Consumer Reports' test-based ratings focus on data privacy and security, and tell you how well the services work...
Yonkers, NY - by Tobie Stanger (CR) - Whether you're sharing rent or splitting a dinner tab, paying people you know by app seems a breeze next to checks or cash. Mobile peer-to-peer payment services used on smartphones, tablets—and even smartwatches—have revolutionized on-the-spot money transfers.
But what if that money doesn't go where you intended? And how do you know your P2P data is safe?
In light of the quick rise of P2P—and its potential financial and privacy risks—Consumer Reports tested five mobile P2P services to see how they stacked up for user protections.
In our first-ever test-based ratings of P2P mobile services, CR rated Apple Pay the highest overall, with excellent or very good marks in the key consumer-protection measures of payment authentication and data privacy. Apple's overall rating was significantly higher than for the other services we tested: Venmo, Square's Cash App, Facebook P2P Payments in Messenger, and Zelle.
We rated each of the five services good enough to use.
Zelle, a service used by about 150 U.S. banks and credit unions, was rated good overall. But it was the only service that ranked below average on data security and data privacy, which were weighted heavily in our ratings. The Zelle app lacks features that keep you from accidentally sending money to the wrong person. That could happen if you mistype a phone number.
Contacted by CR for this report, Zelle said it would soon adopt the practice of asking senders to confirm recipients before transferring the money, the current practice of some banks and credit unions that offer the Zelle service.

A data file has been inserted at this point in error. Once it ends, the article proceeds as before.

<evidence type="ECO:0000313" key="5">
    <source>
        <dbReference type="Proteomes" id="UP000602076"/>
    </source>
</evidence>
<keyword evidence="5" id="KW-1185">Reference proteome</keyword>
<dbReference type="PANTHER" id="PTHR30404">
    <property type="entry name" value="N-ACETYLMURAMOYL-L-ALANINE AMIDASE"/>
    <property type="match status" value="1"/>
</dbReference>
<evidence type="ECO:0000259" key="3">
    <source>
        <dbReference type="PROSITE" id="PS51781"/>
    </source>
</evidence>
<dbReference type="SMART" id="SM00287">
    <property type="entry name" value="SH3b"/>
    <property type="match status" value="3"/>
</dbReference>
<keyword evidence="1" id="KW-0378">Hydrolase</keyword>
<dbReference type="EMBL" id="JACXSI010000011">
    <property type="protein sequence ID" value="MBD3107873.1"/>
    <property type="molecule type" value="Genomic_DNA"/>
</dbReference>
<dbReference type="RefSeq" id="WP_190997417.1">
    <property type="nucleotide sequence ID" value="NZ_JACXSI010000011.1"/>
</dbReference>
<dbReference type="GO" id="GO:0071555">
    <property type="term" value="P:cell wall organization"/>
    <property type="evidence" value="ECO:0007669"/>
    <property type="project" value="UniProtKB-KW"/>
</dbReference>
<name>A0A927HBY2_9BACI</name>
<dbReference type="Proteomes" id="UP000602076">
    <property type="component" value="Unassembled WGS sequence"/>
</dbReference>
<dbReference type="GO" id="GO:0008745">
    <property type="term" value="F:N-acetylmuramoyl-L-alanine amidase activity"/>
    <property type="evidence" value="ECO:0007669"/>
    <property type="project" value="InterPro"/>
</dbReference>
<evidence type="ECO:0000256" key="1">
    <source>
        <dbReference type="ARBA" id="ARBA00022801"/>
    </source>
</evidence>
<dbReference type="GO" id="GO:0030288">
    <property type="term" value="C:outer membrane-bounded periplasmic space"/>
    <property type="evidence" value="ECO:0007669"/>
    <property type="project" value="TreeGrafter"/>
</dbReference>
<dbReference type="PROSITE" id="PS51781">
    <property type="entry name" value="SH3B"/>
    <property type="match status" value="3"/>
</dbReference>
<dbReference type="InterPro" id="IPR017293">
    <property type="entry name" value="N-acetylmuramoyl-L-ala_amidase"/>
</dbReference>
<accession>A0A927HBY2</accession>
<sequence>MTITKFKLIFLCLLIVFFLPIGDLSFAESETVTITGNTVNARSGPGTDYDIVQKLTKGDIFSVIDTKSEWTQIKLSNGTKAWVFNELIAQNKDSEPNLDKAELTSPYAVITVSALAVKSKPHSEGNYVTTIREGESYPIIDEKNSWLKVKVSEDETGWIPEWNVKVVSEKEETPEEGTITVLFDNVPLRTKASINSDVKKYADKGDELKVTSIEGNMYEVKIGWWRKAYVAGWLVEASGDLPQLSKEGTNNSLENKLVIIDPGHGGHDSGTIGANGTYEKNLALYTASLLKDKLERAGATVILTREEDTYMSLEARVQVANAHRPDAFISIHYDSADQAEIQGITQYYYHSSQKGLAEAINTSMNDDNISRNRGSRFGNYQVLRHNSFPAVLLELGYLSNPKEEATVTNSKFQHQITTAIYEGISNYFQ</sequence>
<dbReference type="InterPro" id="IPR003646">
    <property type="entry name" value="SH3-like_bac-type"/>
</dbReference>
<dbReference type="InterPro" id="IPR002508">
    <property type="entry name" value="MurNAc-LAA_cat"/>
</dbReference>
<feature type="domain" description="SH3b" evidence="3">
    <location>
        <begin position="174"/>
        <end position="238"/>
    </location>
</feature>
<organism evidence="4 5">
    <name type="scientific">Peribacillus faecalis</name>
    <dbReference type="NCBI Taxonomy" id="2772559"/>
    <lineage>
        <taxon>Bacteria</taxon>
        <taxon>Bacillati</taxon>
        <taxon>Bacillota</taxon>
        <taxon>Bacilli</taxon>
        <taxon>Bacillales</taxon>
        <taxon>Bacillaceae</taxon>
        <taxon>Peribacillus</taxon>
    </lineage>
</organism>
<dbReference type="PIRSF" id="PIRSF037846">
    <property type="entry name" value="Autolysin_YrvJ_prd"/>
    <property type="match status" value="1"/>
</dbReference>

“By the end of October, these enhancements will be consistent across all Zelle participating financial institutions, and in the Zelle app,” said Jeremiah Glodoveza, a spokesman for Early Warning, the company that operates Zelle.
On the plus side, CR rated Zelle well for customer support. Zelle has good error-resolution policies, and users can easily find help in the app, earning Zelle high marks in this area, CR found.
It's important to note that we rated the stand-alone Zelle mobile service, not the version you might enter from your bank’s website or mobile app.
For those who don’t use Apple products, we found Venmo, Cash App, and Facebook P2P Payments in Messenger to be very good performers. However, all three of these iOS and Android-friendly services received only fair scores for data privacy.
An estimated 79 million adult Americans will use P2P payment services this year, an increase of 24 percent over last year, according to eMarketer, a market research company.